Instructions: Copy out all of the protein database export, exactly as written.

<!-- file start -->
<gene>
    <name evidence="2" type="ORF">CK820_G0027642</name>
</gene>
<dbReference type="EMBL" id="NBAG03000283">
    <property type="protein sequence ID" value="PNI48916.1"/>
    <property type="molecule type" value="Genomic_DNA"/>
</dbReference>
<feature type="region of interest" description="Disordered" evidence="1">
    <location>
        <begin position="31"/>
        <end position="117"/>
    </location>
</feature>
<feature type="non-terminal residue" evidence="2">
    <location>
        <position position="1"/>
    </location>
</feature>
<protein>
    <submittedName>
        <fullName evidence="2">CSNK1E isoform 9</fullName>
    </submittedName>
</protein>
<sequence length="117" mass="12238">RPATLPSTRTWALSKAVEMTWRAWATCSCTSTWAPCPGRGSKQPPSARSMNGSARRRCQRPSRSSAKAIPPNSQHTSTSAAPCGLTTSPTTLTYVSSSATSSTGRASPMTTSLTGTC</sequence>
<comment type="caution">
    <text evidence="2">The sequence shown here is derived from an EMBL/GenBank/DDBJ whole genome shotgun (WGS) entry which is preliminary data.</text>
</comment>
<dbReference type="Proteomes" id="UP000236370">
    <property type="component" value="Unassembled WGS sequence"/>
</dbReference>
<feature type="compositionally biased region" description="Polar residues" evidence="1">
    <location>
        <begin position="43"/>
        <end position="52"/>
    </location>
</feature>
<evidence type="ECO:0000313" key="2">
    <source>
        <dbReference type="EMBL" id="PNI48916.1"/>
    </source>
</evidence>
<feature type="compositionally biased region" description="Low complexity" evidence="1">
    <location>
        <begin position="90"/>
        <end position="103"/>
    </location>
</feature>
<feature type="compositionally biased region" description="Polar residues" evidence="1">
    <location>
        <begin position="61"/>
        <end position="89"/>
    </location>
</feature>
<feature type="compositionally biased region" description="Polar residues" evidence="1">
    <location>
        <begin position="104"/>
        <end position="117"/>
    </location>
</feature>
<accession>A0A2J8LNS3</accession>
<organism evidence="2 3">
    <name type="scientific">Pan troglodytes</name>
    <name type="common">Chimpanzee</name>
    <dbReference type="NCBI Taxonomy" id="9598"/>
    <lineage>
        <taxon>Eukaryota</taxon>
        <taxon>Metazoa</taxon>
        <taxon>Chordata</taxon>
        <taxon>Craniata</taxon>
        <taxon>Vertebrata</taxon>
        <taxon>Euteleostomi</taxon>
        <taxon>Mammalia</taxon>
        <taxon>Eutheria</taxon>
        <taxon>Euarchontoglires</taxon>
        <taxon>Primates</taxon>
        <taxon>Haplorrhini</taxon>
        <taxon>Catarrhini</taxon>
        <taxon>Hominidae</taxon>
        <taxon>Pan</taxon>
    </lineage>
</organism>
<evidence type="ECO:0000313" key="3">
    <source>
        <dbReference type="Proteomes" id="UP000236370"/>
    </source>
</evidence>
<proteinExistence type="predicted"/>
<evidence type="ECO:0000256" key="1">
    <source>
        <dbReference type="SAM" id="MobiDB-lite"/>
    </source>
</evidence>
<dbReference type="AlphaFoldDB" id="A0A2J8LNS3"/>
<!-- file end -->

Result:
<gene>
    <name evidence="2" type="ORF">CK820_G0027642</name>
</gene>
<dbReference type="EMBL" id="NBAG03000283">
    <property type="protein sequence ID" value="PNI48916.1"/>
    <property type="molecule type" value="Genomic_DNA"/>
</dbReference>
<feature type="region of interest" description="Disordered" evidence="1">
    <location>
        <begin position="31"/>
        <end position="117"/>
    </location>
</feature>
<feature type="non-terminal residue" evidence="2">
    <location>
        <position position="1"/>
    </location>
</feature>
<protein>
    <submittedName>
        <fullName evidence="2">CSNK1E isoform 9</fullName>
    </submittedName>
</protein>
<sequence length="117" mass="12238">RPATLPSTRTWALSKAVEMTWRAWATCSCTSTWAPCPGRGSKQPPSARSMNGSARRRCQRPSRSSAKAIPPNSQHTSTSAAPCGLTTSPTTLTYVSSSATSSTGRASPMTTSLTGTC</sequence>
<comment type="caution">
    <text evidence="2">The sequence shown here is derived from an EMBL/GenBank/DDBJ whole genome shotgun (WGS) entry which is preliminary data.</text>
</comment>
<dbReference type="Proteomes" id="UP000236370">
    <property type="component" value="Unassembled WGS sequence"/>
</dbReference>
<feature type="compositionally biased region" description="Polar residues" evidence="1">
    <location>
        <begin position="43"/>
        <end position="52"/>
    </location>
</feature>
<evidence type="ECO:0000313" key="2">
    <source>
        <dbReference type="EMBL" id="PNI48916.1"/>
    </source>
</evidence>
<feature type="compositionally biased region" description="Low complexity" evidence="1">
    <location>
        <begin position="90"/>
        <end position="103"/>
    </location>
</feature>
<feature type="compositionally biased region" description="Polar residues" evidence="1">
    <location>
        <begin position="61"/>
        <end position="89"/>
    </location>
</feature>
<feature type="compositionally biased region" description="Polar residues" evidence="1">
    <location>
        <begin position="104"/>
        <end position="117"/>
    </location>
</feature>
<accession>A0A2J8LNS3</accession>
<organism evidence="2 3">
    <name type="scientific">Pan troglodytes</name>
    <name type="common">Chimpanzee</name>
    <dbReference type="NCBI Taxonomy" id="9598"/>
    <lineage>
        <taxon>Eukaryota</taxon>
        <taxon>Metazoa</taxon>
        <taxon>Chordata</taxon>
        <taxon>Craniata</taxon>
        <taxon>Vertebrata</taxon>
        <taxon>Euteleostomi</taxon>
        <taxon>Mammalia</taxon>
        <taxon>Eutheria</taxon>
        <taxon>Euarchontoglires</taxon>
        <taxon>Primates</taxon>
        <taxon>Haplorrhini</taxon>
        <taxon>Catarrhini</taxon>
        <taxon>Hominidae</taxon>
        <taxon>Pan</taxon>
    </lineage>
</organism>
<evidence type="ECO:0000313" key="3">
    <source>
        <dbReference type="Proteomes" id="UP000236370"/>
    </source>
</evidence>
<proteinExistence type="predicted"/>
<evidence type="ECO:0000256" key="1">
    <source>
        <dbReference type="SAM" id="MobiDB-lite"/>
    </source>
</evidence>
<dbReference type="AlphaFoldDB" id="A0A2J8LNS3"/>